2.Centers for Disease Control and Prevention. The second 100,000 cases of acquired immunodeficiency syndrome—United States, June 1981–December 1991. MMWR Morb Mortal Wkly Rep 1992; 41:28–29.
3.Centers for Disease Control and Prevention. First 500,000 AIDS cases—United States, 1995. MMWR Morb Mortal Wkly Rep 1995; 44:849–853.
4.Verghese A, Berk SL, Sarubbi F. Urbs in rure: Human immunodeficiency virus infection in rural Tennessee. J Infect Dis 1989; 160:1051–1055.
5.Rumley RL, Shappley JC, Waivers LE, et al. AIDS in rural eastern North Carolina—Patient migration: a rural AIDS burden. AIDS 1991; 5:1373–1378.
6.Cohn SE, Klein JD, Mohr JE, et al. The geography of AIDS: Patterns of urban and rural migration. South Med J 1994; 87:599–606.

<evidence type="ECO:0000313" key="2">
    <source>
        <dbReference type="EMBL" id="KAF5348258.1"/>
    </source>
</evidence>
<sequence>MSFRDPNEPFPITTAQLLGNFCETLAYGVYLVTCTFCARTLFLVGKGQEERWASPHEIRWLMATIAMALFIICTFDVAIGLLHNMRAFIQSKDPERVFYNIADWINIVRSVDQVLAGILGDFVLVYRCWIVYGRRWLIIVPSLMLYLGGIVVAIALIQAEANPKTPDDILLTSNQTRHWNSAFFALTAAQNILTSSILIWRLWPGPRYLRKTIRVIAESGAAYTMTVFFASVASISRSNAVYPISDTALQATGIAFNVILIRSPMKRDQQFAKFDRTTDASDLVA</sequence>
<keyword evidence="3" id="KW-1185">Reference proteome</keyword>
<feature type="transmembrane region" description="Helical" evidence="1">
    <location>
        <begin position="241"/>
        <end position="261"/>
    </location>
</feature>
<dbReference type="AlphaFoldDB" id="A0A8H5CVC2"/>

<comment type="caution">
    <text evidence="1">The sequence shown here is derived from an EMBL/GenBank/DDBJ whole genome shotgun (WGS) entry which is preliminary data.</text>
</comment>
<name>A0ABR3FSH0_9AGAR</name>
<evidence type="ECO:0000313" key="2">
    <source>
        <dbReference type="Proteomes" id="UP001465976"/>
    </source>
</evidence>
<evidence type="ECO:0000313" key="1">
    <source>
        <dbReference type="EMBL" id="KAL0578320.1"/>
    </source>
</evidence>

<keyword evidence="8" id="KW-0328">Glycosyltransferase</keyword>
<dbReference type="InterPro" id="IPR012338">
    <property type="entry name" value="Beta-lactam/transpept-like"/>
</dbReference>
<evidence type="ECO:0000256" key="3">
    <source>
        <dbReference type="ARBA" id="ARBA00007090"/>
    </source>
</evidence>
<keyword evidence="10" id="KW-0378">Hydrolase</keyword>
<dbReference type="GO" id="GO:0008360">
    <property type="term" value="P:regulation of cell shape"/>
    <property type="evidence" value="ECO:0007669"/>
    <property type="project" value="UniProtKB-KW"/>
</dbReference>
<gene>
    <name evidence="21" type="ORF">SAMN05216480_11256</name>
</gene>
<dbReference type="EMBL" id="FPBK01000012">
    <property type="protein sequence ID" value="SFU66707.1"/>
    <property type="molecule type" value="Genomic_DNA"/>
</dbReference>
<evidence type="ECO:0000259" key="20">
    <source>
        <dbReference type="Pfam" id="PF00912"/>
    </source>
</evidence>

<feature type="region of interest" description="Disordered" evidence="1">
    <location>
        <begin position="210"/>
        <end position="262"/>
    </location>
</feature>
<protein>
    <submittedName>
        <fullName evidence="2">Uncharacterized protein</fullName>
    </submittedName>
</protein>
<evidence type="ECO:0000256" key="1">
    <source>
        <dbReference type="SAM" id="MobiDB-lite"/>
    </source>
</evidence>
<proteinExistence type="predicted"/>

7.Berry DE, McKinney MM, McClain M. Rural HIV service networks: Patterns of care and policy issues. AIDS Public Policy J 1996; 11:36–46.
8.Graham RP, Forrester ML, Wysong JA, et al. HIV/AIDS in the rural United States: Epidemiology and health services delivery. Med Care Res Rev 1995; 54:435–452.
9.Davis K, Stapleton J. Migration to rural areas by HIV patients: Impact on HIV-related health care use. Infect Control Hosp Epidemiol 1991; 12:540–543.
10.Centers for Disease Control and Prevention. Heterosexually acquired AIDS—United States, 1993. MMWR Morb Mortal Wkly Rep 1994; 43:155–160.
11.Neal JJ, Fleming PL, Green TA, et al. Trends in heterosexually acquired AIDS in the United States, 1988 through 1995. J Acquir Immun Defic Syndr 1997; 14:465–474.
12.Wortley PM, Fleming PL. AIDS in women in the United States, recent trends. JAMA 1997; 278:911–916.